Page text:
Summary of Rules of Procedures
The National Conference of State Legislatures operates under the Permanent Rules of Procedure and uses Mason’s Manual of Parliamentary Procedure as its standard parliamentary authority. The following is a synopsis of the rules governing the development of NCSL policy positions.
(1) Unless otherwise directed by the NCSL Executive Committee, only the Standing Committees may develop policy resolutions that place NCSL on record on a matter of public policy.
(3) Resolutions are assigned to committees by the Chair of the Standing Committees.
(4) Policy resolutions are limited to those directed at the federal government, dealing with issues that affect the states.
(5) Although all committee meetings are open, only members are entitled to vote. Appointments to committees must be made in writing by the legislature's presiding officer (or other appointing authority). Appointments must be delivered to the committee chair prior to the start of the committee business meeting.
(6) A quorum in committee consists of representation of at least ten states, commonwealths or territories.
(7) Voting in committee is by voice vote or show of hands, unless five member jurisdictions request a roll call vote. The chair also has the option of calling for a roll call vote.
(8) Voting is by member jurisdiction, with each state having one undivided vote. A jurisdiction whose delegation is equally divided on the question must pass.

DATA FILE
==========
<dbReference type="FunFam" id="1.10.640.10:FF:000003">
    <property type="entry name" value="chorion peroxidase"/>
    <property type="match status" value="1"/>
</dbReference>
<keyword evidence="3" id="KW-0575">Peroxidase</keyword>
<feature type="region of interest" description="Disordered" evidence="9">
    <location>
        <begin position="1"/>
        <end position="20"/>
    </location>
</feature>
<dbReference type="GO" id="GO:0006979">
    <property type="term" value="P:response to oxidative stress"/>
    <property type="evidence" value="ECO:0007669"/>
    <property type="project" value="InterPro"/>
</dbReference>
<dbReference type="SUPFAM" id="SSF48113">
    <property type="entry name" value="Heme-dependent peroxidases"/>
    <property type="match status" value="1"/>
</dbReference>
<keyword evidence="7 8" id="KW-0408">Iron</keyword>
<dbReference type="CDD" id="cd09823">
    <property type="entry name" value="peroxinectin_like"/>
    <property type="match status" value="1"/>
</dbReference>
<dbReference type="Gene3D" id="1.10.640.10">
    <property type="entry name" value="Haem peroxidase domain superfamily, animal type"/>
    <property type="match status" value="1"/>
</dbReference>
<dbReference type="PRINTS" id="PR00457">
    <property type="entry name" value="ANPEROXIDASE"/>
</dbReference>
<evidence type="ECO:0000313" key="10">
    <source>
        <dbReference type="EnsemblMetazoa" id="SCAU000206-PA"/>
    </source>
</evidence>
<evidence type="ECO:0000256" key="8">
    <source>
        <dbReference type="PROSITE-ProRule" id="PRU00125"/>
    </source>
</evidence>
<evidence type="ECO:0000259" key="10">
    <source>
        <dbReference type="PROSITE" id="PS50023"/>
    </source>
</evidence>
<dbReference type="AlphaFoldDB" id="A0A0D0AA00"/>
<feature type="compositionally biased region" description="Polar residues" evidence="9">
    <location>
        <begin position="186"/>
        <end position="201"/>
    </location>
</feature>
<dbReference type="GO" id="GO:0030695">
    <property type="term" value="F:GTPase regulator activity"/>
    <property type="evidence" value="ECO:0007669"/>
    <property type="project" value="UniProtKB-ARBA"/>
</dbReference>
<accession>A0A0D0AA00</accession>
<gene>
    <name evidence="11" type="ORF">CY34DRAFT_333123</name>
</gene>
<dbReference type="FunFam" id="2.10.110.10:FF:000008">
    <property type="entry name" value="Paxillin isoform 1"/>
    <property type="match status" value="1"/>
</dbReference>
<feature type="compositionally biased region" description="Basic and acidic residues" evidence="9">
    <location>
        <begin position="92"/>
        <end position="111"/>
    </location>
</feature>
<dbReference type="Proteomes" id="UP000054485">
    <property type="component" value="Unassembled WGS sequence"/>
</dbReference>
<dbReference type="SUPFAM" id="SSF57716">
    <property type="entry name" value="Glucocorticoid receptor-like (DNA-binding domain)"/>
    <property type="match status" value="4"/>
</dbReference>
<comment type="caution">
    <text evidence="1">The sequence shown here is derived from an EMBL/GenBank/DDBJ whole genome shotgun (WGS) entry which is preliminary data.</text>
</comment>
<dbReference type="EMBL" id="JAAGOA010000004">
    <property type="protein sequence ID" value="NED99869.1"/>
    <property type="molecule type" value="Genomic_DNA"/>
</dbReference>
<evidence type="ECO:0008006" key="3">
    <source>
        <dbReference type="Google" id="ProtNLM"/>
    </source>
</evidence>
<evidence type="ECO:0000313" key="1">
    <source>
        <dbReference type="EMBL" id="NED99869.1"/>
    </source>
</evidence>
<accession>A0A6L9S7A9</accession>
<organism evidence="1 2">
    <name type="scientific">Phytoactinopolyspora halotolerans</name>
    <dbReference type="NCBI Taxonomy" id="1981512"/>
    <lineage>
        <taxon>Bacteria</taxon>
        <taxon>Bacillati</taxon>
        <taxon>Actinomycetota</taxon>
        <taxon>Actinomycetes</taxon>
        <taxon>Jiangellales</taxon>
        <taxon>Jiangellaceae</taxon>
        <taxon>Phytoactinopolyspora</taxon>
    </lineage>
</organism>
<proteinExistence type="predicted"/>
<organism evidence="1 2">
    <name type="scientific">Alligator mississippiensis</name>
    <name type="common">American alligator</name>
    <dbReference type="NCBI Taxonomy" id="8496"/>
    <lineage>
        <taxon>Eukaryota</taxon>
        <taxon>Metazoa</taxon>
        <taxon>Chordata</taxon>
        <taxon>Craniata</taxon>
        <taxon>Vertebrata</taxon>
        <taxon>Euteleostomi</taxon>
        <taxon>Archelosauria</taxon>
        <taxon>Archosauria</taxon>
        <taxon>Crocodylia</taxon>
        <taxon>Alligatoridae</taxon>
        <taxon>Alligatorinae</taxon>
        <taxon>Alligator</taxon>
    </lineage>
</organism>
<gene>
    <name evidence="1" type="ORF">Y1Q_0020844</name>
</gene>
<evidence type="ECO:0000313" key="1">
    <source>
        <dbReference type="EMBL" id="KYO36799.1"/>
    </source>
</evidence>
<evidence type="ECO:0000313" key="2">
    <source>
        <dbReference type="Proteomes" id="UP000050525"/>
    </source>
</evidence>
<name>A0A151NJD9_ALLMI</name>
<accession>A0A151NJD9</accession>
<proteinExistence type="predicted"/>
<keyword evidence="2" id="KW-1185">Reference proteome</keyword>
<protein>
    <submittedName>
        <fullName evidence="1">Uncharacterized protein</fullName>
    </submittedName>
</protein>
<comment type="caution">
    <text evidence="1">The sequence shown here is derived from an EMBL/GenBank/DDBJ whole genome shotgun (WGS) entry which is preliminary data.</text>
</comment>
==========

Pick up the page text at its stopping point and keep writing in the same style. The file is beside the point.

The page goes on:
(9) Committees may (a) approve a policy resolution; (b) approve it with amendments; (c) postpone consideration; or (d) table it.
(10) Motions to amend, postpone or table require a simple majority vote.
(11) Adoption of a policy resolution requires a 3/4 vote of member jurisdictions present and voting.
(1) The Steering Committee establishes the calendar for the business meeting. By a majority vote, it may remove a resolution from the consent calendar and place it on the debate calendar.
(2) The Steering Committee makes decisions regarding joint and re-referral of resolutions. In the case of jointly-referred resolutions, it designates a lead (or primary) committee, whose version of the policy is considered first at the business meeting.
Fall, Spring and Annual Business Meetings
(1) The first item of business is consideration of the consent calendars. It consists of resolutions adopted unanimously by the committee of jurisdiction. Resolutions may be removed from the consent calendars at the request of three member jurisdictions.
(2) The second item of business is consideration of the debate calendar, where each resolution is taken up separately.
(3) The third item is consideration of items on the action calendar. Action calendar resolutions address issues of immediacy. They expire at the next NCSL annual meeting.
(4) The fourth item is consideration of the memorial calendar, which is made up of resolutions that do not instruct the federal government. Resolutions on the memorial calendars are considered together in one motion.
(5) A quorum at the business meetings is representation of at least 20 member jurisdictions.
(6) Voting is by voice, unless a roll call is requested by the chair or by five member jurisdictions.
(7) Voting is by member jurisdiction, with each member jurisdiction casting one undivided vote.
(8) During roll call voting, each jurisdiction selects a spokesperson, who announces that jurisdiction’s vote. When a jurisdiction is called during a roll call, the spokesperson for the delegation states his or her name and then announces the vote. A majority vote within a jurisdiction prevails.
(8) Approval requires a 3/4 majority of member jurisdictions present and voting.
(9) Only legislators and staff are allowed on the floor of the business meeting.
For additional information, please contact Carl Tubbesing, NCSL’s Deputy Executive Director.